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Re: lenovo s205 installation problems

* doug <dmcgarrett@optonline.net> [120205 23:54]:
> Just out of curiosity, will the machine boot up on an installation
> disk from Microsoft? Maybe the machine is defective?

Hi, Doug.  Do you mean, does M$ install?  Inasmuch as the machine
boots the Debian DVD, I don't understand what I would learn from
trying to boot a M$ installation CD or DVD.

But after more searching, I think I see the problem, and I hope to
experiment later today.  Here is the situation as I see it as present,
but I may be mistaken; so please do not take any of the following as
authoritative, and please do not hesitate to correct errors:


(1) It seems that everything goes back to Intel, which introduced two
interrelated innovations:

    => The Globally Unique Identifier Partition Table ("GPT" or "GUID
    Partition Table") is a replacement for the old M$DO$ partition

    => The Extensible Firmware Interface (originally, "EFI", now
    "UEFI" in which "U" means "unified") is a replacement for the old
    Basic Input/Output System ("BIOS"), at least with respect to drive
    hardware.  UEFI appears to correspond to the Advanced Host
    Controller Interface ("AHCI").

(2) With GTP, the scheme of primary, extended, and logical partitions
distinctions is done away.  Instead, there are only two categories of
partition; these may be termed "normal" and "bios-grub".  All normal
partitions are equal, and the bios-grub partition (of which there can be
only one) is optional.  With GPT, there may be as many as 128 normal

(3) In GPT, the purpose of the bios-grub partition, if it is present,
is to contain bootloader code.  However, inasmuch as the bootloader
code may be stored in a normal partition, mounted as "/boot", the
bios-grub partition is optional.

(4) Like the MBR of the old scheme, the bios-grub partition is
unformatted, for the partition begins at a pre-defined physical
location.  However, it appears that the bios-grub partition -- unlike
the old MBR -- is not constrained to a specific length.

(5) Machines without the new UEFI/AHCI system are unable to work with
the new GPT partition scheme.

(6) Machines with the new UEFI/AHCI system are not able to work with
the old MBR/primary-extended-logical partition scheme, unless the
setup utility provides a "IDE" or "BIOS" mode as an alternative to

(7) In machines with the new UEFI/AHCI system, GRUB2 is able to work
with the new GPT partition scheme.

(8) In machines with the old BIOS system, GRUB2 is able to work with
the old MBR/primary-extended-logical partition scheme.

(9) In order to convert from the old scheme (M$DO$ partition table and
BIOS) to the new (GPT and UEFI/AHCI), it is necessary to remove the
old partition table (if any) and create a new GPT.

(10) In order to convert from the new GPT scheme to the old scheme, it
is necessary to remove the GPT and create an old-style partition

(11) At the present time, the cfdisk utility is unable to work with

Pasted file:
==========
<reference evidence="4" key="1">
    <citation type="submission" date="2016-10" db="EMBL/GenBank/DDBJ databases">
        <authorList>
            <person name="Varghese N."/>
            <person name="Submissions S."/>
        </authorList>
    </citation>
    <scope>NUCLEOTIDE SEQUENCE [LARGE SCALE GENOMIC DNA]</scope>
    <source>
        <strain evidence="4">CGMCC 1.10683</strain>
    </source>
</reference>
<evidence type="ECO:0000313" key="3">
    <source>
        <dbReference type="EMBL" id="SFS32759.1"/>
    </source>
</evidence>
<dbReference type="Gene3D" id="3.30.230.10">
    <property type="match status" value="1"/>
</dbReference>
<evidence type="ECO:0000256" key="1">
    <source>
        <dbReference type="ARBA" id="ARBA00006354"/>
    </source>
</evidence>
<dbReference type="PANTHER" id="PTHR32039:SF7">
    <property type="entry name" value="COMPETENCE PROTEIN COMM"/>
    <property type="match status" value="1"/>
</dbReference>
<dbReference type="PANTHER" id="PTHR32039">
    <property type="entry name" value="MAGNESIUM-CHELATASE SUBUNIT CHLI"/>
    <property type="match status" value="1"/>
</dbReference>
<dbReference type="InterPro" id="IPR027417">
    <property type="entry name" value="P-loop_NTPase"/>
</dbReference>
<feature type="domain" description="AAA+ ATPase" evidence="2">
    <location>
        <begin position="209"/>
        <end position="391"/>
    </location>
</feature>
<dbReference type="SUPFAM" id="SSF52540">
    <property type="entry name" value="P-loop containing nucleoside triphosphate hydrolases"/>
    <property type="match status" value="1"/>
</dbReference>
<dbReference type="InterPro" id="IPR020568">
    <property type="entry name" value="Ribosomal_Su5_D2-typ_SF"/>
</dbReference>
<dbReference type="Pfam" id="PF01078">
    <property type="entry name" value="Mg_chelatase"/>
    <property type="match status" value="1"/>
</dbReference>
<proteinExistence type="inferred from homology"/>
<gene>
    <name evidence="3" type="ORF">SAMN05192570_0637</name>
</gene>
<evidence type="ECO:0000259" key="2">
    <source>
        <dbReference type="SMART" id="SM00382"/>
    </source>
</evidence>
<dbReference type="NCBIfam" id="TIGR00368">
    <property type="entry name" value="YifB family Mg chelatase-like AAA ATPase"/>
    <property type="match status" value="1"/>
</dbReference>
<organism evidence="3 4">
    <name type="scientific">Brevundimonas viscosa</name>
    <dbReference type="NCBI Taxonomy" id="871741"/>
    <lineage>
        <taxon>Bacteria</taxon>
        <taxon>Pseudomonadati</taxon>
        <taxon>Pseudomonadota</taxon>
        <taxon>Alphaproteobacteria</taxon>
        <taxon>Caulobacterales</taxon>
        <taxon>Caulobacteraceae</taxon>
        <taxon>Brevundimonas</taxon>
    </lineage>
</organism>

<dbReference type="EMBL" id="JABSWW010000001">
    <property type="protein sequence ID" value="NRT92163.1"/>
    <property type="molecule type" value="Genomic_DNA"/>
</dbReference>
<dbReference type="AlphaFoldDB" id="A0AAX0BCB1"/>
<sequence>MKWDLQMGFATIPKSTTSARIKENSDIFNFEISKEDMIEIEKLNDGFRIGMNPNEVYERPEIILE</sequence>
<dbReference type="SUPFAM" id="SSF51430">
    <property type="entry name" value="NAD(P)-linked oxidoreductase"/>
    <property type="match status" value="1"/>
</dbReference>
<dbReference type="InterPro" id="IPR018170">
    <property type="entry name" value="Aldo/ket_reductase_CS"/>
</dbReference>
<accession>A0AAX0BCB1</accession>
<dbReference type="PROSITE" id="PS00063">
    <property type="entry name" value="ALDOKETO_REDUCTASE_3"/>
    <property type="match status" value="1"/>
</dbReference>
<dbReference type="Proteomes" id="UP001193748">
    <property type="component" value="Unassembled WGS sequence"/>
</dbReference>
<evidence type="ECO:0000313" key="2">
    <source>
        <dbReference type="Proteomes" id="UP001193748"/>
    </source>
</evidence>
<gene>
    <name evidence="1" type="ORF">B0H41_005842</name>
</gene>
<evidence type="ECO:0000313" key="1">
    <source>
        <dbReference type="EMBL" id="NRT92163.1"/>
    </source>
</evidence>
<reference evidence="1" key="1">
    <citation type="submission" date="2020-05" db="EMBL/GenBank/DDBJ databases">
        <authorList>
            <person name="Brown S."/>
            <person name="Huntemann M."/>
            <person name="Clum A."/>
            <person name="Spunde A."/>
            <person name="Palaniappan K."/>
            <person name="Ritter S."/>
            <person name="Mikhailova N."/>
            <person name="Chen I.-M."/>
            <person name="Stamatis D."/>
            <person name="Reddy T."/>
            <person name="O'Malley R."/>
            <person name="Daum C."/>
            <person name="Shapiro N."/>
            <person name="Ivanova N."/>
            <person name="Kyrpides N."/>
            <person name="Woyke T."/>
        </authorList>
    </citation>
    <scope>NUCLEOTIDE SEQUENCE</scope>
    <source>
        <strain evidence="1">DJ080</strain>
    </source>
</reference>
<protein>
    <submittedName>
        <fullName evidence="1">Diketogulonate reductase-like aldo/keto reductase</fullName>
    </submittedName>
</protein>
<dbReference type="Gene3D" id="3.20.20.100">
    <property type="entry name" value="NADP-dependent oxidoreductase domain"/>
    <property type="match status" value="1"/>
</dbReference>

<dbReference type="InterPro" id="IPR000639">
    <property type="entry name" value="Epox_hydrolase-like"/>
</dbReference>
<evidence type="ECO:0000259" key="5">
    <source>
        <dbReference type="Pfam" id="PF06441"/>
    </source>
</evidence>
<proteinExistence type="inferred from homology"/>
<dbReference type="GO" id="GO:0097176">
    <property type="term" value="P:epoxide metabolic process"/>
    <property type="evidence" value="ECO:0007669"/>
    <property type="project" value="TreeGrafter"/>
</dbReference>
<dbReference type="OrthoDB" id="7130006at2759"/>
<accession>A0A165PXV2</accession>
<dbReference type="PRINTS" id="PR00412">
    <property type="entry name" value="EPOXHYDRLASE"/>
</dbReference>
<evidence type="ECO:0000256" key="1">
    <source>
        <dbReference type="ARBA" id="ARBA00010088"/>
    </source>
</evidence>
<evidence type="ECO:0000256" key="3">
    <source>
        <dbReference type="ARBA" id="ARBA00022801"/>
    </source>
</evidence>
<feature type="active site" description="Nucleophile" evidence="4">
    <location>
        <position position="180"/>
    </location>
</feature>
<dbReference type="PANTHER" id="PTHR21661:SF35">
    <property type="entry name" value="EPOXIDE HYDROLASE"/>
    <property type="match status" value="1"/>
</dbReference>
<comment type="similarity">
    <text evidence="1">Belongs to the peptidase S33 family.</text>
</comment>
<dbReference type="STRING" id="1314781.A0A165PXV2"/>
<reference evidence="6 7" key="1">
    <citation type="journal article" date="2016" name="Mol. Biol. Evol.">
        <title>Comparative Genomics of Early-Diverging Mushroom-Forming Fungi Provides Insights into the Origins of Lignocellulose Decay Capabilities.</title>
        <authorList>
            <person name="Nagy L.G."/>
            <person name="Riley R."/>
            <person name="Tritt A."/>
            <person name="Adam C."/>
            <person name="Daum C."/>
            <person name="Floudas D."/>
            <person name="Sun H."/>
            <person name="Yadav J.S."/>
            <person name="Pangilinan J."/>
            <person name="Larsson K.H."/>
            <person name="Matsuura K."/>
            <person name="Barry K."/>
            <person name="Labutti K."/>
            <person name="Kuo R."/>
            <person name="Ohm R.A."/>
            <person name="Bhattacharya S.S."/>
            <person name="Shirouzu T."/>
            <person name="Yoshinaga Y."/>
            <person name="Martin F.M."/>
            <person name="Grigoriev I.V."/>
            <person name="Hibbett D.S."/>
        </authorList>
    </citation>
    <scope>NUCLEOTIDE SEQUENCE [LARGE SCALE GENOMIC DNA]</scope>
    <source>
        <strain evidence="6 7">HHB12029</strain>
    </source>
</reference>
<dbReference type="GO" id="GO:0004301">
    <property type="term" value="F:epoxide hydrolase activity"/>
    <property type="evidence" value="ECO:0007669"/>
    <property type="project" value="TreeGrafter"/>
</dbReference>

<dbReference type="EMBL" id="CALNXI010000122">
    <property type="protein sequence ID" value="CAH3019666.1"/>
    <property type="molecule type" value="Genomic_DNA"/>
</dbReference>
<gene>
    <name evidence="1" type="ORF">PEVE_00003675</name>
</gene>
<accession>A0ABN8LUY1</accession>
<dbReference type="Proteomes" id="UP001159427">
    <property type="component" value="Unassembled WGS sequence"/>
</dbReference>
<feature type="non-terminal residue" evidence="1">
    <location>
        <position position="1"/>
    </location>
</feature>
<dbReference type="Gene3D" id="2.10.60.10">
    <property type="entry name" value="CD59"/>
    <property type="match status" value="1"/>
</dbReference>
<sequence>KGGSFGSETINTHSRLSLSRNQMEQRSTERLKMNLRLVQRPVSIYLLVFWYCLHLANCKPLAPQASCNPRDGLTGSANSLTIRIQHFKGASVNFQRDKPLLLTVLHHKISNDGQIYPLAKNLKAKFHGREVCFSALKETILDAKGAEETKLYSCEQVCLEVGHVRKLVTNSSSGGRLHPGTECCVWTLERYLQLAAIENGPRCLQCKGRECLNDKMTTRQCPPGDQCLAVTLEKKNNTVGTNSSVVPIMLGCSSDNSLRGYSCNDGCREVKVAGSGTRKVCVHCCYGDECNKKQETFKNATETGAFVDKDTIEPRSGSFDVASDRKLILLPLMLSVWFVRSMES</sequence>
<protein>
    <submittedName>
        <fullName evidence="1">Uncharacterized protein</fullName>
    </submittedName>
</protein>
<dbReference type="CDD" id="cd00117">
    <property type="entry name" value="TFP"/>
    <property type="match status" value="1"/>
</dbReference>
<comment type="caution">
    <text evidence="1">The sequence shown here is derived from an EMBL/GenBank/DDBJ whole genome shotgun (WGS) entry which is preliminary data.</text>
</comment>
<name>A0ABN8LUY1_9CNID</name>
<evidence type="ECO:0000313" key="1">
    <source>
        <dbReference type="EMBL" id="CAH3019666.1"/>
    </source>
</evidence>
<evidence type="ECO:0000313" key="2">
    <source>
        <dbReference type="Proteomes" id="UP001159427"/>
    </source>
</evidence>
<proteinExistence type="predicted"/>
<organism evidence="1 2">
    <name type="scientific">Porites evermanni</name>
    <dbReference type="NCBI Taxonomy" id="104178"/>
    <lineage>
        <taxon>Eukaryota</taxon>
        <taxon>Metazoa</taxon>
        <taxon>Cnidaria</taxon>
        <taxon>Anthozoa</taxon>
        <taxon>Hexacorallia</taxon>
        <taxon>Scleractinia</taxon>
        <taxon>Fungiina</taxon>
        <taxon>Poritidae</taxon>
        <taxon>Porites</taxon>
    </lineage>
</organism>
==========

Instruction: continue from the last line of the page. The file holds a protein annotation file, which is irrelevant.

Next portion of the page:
the GPT scheme.  In particular, cfdisk is unable either to create a
GPT or to remove a GPT.  If cfdisk recognizes a GPT on the drive, the
utility simply exits with an error message.

(12) However, in reverting from the new GPT scheme to the old, once
the GPT has been removed using a utility such as GParted, cfdisk may
be used to create an old-style partition table and an old-style
partitioning scheme.  It remains to be seen whether GParted is going
to supplant cfdisk among those who prefer not to migrate to the new
GPT scheme.

(13) GParted is able to work with GPT as well as with the old scheme,
but GParted may default to the old scheme.  Therefore, in using
GParted to implement the new partitioning scheme, take care to specify


My next experiment with the S205 is to try the following sequence:

    (1) Use the setup routine (F2) to put the machine BIOS in "AHCI"
    mode, booting from USB.

    (2) Using GParted in "GPT" mode (booting from a flash USB),
    partition the drive with four "normal" partitions:

        => /boot

        => /

        => swap

        => data

    (3) Boot the machine from the Debian 6.0.4 installer, using either
    a DVD or a CD in an external drive with USB interface, or else the
    netinstall image in USB flash.

    (4) All the installation to proceed normally, including the
    installation of missing WiFi firmware (rt1_nic/rt18015e-1fw) and
    the installation of GRUB2.

    (5) Power down and then, on power-up, use the setup routine (F2)
    to change the boot device to the internal hard drive.

I discovered the peculiarity that, on the S205, the other three USB
ports become active only after the Debian installer boots, so that
setup routine manipulations must be handed with the internal keyboard.
This fact enabled me to load firmware from a USB flash memory stick.
Using a desktop machine, I downloaded from the Debian repository all
of the "firmware" packages I could find, but I did not install them.
Once I located them (they were ".deb" files "/var/cache/apt/archives"
-- a total of about 1 gbyte), I copied them to a fat16 format USB
flash stick, which I inserted when the installer prompted for "missing

Now to the experiment...


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